After leaving Amish Country several years ago, Jim has found it nearly impossible to buy and prepare nutritious meals. Once accustomed to three well-balanced meals every day, Jim now survives by eating processed canned meats and vegetables—food he can manage with his limited cooking skills and mobility. As a result, he has gained 100 pounds since leaving his religious community.
"I'm grateful for the food assistance I receive," Jim said. "But I can't use it toward hot meals. So it's a lot of canned tuna, chicken, corn and peas a.k.a. 'bachelor cuisine.' It comes down to cooking and storage issues."
Storage is a huge concern for Jim, who lives in a studio apartment at the Collingwood Arts Center. He owns a mini-fridge, which holds his medication, milk and a few other items that require refrigeration. Lack of storage limits the amount of fresh produce he can purchase.
Retaining steady employment is also a struggle for this former farm laborer and construction worker. Jim can't predict when he's going to next experience a relapse with his condition. Severe MS episodes can set him back for days, and employers look for more reliable candidates.
Simple activities like walking to the store and carrying a bag of groceries are stressful for Jim. Sometimes, he can't even enjoy his favorite pastimes like writing poetry or articles for Toledo Streets newspaper.
"I've gotten myself into a situation that is almost an irreversible type of poverty," Jim said.
Jim's space at the arts center is currently uninhabitable. When the elevator isn't functioning, the three flights of stairs are unmanageable. His room needs to be cleaned and organized so that it can once again be suitable for living. Jim is currently living with a friend until he is well enough to handle his situation.
Jim joins Witness to Hunger in hopes of showing another side to the hunger/food inconsistency issue, and challenging pre-existing notions about the population receiving government assistance.
Lisa is also enrolled at Lourdes University, studying to receive her teaching degree. She has never received a single child support check from her ex-husband who left twelve years ago. His abrupt disappearance forced Lisa to start all over from scratch.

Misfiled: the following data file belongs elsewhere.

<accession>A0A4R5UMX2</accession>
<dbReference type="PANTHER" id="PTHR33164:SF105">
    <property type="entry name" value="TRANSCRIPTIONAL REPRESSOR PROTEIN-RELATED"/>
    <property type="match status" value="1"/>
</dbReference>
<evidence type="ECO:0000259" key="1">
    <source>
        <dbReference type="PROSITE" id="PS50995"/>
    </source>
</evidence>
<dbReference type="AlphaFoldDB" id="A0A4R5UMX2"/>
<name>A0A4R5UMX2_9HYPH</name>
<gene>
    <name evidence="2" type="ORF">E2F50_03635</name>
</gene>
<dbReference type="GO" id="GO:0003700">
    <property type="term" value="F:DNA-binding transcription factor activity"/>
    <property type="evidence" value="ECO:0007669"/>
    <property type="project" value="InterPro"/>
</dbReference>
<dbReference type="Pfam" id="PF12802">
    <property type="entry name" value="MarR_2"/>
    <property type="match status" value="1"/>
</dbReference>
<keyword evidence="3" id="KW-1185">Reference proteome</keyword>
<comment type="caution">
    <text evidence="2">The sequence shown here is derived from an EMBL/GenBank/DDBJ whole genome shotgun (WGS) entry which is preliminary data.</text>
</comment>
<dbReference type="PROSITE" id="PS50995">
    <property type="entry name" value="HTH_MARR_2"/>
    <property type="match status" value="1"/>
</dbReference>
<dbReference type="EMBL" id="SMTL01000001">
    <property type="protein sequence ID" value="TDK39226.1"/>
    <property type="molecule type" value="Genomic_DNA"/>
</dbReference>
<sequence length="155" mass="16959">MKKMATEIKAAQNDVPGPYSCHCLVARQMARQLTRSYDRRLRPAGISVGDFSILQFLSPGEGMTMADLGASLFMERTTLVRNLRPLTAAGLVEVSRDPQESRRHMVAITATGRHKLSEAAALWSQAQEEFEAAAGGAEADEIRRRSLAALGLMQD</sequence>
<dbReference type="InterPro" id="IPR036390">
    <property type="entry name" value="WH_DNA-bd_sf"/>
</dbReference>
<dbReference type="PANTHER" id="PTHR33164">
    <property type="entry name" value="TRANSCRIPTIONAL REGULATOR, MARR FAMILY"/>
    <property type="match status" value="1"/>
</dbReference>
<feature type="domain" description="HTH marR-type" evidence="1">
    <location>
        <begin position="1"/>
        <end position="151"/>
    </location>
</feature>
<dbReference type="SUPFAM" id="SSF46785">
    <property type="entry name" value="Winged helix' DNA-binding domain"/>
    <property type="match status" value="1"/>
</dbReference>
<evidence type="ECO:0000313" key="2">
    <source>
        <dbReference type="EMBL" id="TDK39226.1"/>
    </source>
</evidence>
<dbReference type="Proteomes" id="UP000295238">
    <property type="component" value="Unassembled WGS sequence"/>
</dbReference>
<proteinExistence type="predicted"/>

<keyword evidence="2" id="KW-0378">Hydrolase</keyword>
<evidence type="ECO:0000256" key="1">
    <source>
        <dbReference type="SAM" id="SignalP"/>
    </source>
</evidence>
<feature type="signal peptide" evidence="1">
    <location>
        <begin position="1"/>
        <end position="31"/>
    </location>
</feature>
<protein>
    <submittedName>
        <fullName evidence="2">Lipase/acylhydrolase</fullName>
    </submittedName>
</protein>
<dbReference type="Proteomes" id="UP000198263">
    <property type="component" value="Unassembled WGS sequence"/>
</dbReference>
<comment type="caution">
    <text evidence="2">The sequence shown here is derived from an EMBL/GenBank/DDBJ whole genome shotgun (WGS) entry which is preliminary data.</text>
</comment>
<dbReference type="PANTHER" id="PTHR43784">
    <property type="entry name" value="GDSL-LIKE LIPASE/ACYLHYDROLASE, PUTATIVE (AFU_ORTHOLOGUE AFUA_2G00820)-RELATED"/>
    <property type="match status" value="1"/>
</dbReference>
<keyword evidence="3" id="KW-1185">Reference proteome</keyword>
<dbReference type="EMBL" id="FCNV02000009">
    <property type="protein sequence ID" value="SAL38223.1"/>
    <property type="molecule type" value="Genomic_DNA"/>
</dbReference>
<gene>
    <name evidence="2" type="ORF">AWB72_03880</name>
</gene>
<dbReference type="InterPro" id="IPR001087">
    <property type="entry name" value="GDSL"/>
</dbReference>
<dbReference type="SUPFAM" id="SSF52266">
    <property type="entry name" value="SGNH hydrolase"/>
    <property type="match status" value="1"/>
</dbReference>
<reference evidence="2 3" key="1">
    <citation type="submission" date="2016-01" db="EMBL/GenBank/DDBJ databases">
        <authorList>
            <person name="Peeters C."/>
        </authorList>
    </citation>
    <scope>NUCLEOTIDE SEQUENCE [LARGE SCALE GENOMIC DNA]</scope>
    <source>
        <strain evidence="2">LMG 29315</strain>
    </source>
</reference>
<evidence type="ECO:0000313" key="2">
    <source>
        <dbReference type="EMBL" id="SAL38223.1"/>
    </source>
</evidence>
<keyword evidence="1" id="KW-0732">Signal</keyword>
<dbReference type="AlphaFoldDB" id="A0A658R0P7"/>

"I've got that survival instinct in me," Lisa said. "I know how to coupon and look for deals, but life is for living."
To get by, Lisa and her two girls have learned to be resourceful. They buy groceries to last until the next paycheck, and know the value of potatoes, rice and Ramen noodles. It's not about going hungry; it's a matter of affording healthy meals. Lisa does receive food assistance to help feed her 16-year-old daughter, Hailey.
And when it comes to shopping for the latest fashions or attending the must-see events, Lisa is frugal in all aspects of her life. She recently took Hailey to the thrift store, where they found her a $5 prom dress. The family experiences local activities, such as golf tournaments and museum exhibits as volunteers.
Lisa and her children are also active through their church, school and Food For Thought, which feeds free lunches to 400 community members every Saturday. It's Lisa's faith that motivates her to keep working hard and making a difference in the lives around her. After starting each day with a prayer on her rosary, Lisa listens to the people who come into her life and understands we're all fighting the same battles.
"There's always the hunger for food," Lisa said, "But people are also hungry for connection and a sense of belonging."
Lisa is thankful to Witness to Hunger for listening to her story.
Alex recalls a childhood of painful memories, including the time an intruder with a gun entered their Chicago apartment; and when the property owner, who knew Alex's family was in need of money, offered to "purchase" Alex for his son for the price of $200,000 (this offer was refused). After losing both parents to HIV-related illnesses by 1994, Alex and her nine siblings relocated from Chicago to Toledo with their stepfather, where they received social security benefits and found a new life. Alex's grandmother lived in Ohio, and helped raise the recently "orphaned" kids.